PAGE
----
The Return Period

Each return relates to a return period, which is usually a three-month period. At the end of each return period, companies send in a CT61 Return showing their payments for that period. Return periods are fixed by law. If tax is shown in box 22 of the form, the company must pay it, without demand, within 14 days after the end of the return period.


Special Cases

There are some special cases where companies do not need to deduct basic rate tax. These include donations to charities, interest on quoted Eurobonds, and payments made by a company to another company that is resident in the UK or is carrying on a trade in the UK and is chargeable to UK Corporation Tax on this income.


Completing CT61

Companies cannot download Form CT61 but can request it online through the HMRC website. If a company is an LLP, it must send a letter to HMRC stating that it is an LLP and quote its Unique Taxpayer reference with details of the payment made and the tax deducted.



The CT61 form must be completed and submitted to the HMRC on a quarterly basis, even if no payments have been made during that period. The deadlines for submitting the form and paying the tax are:


  • 14th April 2023 for the period ending 31st March 2023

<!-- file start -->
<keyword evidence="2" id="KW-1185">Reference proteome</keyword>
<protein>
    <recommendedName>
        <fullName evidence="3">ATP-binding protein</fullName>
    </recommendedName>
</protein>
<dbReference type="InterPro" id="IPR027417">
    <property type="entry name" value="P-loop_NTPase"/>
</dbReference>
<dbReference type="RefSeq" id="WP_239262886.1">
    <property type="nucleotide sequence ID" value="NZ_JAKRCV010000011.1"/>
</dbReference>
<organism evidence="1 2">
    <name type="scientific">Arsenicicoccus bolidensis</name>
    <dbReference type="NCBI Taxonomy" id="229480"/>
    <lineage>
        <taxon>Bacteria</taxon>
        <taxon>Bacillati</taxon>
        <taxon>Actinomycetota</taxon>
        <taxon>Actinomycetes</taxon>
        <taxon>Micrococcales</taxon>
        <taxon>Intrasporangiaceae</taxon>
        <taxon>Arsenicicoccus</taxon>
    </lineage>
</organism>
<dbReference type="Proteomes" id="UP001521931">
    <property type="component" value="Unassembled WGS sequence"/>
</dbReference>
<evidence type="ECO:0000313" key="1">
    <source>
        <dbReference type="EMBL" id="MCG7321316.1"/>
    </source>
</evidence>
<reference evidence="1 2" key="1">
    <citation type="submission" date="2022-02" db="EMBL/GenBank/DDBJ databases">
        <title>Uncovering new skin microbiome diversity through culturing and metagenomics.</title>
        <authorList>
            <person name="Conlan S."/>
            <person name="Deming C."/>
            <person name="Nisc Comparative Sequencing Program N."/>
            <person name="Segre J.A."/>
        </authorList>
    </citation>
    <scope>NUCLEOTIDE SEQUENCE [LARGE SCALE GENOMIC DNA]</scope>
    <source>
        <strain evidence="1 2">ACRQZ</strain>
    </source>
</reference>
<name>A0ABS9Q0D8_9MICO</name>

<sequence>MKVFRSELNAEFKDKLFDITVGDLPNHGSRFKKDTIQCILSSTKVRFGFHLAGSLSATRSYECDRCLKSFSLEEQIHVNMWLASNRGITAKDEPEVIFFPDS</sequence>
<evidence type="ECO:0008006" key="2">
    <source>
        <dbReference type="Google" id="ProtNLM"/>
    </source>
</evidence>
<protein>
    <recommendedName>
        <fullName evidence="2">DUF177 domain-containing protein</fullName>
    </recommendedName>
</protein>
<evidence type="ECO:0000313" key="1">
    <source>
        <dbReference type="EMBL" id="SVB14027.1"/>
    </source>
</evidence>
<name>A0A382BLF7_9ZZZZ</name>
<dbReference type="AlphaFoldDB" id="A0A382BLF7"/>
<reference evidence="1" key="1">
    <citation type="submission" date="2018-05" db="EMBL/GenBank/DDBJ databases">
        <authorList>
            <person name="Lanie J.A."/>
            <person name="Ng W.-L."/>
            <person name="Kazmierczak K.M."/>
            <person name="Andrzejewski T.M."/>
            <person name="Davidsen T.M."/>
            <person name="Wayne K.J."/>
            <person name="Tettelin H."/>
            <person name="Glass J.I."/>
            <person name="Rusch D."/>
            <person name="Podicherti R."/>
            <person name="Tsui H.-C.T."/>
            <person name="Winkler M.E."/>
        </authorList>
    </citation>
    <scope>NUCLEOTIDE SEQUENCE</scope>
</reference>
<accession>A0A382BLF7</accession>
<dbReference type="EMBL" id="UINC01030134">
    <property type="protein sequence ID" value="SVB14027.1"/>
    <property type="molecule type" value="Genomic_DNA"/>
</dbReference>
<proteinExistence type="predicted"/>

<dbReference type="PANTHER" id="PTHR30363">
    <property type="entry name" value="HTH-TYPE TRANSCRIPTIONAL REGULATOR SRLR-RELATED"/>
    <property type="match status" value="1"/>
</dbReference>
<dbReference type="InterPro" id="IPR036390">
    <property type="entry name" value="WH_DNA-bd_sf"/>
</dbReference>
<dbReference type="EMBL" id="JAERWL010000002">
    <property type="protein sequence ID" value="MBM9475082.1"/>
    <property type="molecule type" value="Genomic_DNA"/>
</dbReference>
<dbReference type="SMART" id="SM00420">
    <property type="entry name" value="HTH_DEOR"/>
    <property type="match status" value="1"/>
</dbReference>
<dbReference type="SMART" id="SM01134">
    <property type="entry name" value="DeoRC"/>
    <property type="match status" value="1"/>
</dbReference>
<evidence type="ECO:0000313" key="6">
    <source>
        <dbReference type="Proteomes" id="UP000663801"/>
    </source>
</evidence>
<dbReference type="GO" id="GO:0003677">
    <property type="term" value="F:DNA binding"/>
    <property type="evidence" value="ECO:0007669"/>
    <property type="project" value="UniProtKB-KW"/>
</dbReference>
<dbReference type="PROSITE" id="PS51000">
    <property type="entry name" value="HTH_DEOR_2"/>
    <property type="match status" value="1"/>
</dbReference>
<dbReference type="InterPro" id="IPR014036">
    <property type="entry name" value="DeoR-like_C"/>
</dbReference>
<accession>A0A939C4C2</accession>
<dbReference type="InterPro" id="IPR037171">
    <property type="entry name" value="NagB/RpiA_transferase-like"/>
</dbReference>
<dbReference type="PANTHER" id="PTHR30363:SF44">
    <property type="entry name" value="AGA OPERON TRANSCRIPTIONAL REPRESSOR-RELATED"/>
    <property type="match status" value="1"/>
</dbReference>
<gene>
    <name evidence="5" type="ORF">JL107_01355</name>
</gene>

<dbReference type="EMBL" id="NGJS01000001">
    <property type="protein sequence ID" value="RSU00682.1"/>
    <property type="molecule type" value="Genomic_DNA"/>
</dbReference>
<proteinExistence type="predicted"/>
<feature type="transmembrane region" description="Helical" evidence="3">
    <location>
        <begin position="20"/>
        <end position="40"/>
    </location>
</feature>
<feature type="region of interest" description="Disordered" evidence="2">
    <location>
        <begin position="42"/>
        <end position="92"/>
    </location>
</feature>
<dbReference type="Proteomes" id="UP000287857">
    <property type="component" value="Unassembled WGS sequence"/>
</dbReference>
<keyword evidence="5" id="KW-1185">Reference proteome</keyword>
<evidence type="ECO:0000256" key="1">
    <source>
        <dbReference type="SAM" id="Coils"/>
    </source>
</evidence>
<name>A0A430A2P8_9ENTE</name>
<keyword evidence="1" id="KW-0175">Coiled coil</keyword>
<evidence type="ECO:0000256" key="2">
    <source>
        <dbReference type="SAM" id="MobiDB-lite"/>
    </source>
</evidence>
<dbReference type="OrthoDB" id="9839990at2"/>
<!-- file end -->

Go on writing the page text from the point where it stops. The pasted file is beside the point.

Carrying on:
• 14th July 2023 for the period ending 30th June 2023

  • 14th October 2023 for the period ending 30th September 2023

  • 14th January 2024 for the period ending 31st December 2023


When completing the CT61 form, companies will need to provide details of the payments they have made during the period in question, as well as the amount of tax that has been deducted. They will also need to provide details of the recipients of the payments, including their name and address, and their Unique Taxpayer Reference (UTR) number if they have one.


The CT61 form must be completed accurately and submitted on time to avoid penalties and interest charges. If a company fails to submit the form or pay the tax on time, it may be liable to penalties and interest charges. The penalties for late submission and payment are:


  • £100 for the first late submission

  • £200 for the second late submission

  • £300 or 5% of the tax due, whichever is greater, for the third and subsequent late submissions. Interest will also be charged on any tax that is paid late.


In addition to the CT61 form, companies may also be required to complete other forms and returns relating to their tax affairs. For example, they may need to complete a Corporation Tax return if they are liable to pay Corporation Tax on their profits. They may also need to complete a VAT return if they are registered for Value Added Tax (VAT).